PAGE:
CHILD abuse survivors who suffered torment at the hands of two depraved Riverina priests are worried “community fatigue” will hinder the potential for new laws.
Victims and law reform advocates fear the Royal Commission into Institutional Responses to Child Sexual Abuse could be over-saturating paedophilia and causing the public to lose interest.
After spending nearly 50 years wrestling with her traumatic past, former Wagga woman Gina Swannell took a brave stance and revealed her “filthy” secret to police commissioners in 2013.
She publicly spoke about the alleged abuse she suffered as a six-year-old at the hands of priest Father Charles Holdsworth at Urana’s St Francis Xavier boarding school.
Now the whistle blower is concerned that years of on-going exposure has caused the movement to lose intensity.
“I’m definitely worried that a lot of the focus is being lost as time wears on,” she told The Daily Advertiser.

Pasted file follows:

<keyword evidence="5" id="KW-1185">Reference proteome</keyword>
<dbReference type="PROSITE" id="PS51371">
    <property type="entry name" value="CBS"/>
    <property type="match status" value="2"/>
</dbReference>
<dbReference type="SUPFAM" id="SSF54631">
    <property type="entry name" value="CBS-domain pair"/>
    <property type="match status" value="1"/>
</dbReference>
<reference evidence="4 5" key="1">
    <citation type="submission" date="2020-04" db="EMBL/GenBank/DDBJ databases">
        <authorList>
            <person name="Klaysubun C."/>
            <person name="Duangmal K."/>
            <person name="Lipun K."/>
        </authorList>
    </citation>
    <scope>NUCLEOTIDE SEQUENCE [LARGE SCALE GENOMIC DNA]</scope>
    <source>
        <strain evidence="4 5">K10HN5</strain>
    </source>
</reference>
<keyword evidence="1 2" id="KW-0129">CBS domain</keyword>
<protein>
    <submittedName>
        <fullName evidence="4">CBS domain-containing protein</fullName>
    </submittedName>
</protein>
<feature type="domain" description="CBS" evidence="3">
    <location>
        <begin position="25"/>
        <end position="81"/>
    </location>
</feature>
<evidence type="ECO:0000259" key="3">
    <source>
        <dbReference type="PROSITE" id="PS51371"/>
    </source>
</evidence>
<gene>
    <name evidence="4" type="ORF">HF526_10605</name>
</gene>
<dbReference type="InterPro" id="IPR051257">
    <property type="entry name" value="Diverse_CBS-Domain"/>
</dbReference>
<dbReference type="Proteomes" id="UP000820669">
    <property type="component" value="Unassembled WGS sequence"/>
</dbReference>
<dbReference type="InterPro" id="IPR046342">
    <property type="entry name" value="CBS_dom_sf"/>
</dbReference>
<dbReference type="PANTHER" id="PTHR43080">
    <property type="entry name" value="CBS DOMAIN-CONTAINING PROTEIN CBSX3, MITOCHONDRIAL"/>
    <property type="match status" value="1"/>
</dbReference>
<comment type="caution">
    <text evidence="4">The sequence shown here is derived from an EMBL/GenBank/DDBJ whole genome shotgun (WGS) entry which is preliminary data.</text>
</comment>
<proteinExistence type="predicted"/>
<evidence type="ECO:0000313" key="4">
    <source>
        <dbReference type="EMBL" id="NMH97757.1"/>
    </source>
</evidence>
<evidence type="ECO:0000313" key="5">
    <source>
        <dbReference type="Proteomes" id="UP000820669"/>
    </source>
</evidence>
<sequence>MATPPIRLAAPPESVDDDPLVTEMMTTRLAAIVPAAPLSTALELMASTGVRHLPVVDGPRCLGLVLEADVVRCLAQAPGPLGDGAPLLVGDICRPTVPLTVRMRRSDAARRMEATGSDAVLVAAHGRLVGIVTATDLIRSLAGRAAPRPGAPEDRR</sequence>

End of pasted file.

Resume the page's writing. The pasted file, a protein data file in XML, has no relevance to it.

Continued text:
”It has almost been four years since the commission launched and we still haven’t seen great change that will protect children in the future.”
She claims Father Holdsworth, who was killed in a car accident 47 years ago, molested her and forced her to watch him masturbate on multiple occasions in the church confessional box.
The Royal Commission is investigating how institutions like schools, churches and sporting groups responded to allegations of child sexual abuse.
Victims hope the findings of the commission will lead to new legislation, forcing institutions to take immediate action when they receive word of abuse.
Evidence was last week given to a Newcastle hearing that high ranking Anglican church officials were made aware of historic abuse but did not pass the information on to police.
Former Wagga and Temora woman Beth Heinrich is among those who have been following the proceedings with great interest.
Ms Heinrich in 2005 revealed she had been sexually abused when she was a 14-year-old in a Forbes Anglican Church hostel by then assistant priest Donald Shearman.
She has to wear a mouth guard continuously to prevent the tension in her jaw from destroying her teeth, which she attributes to her troubled history.
“The pressure needs to stay strong or nothing will ever change,” she said.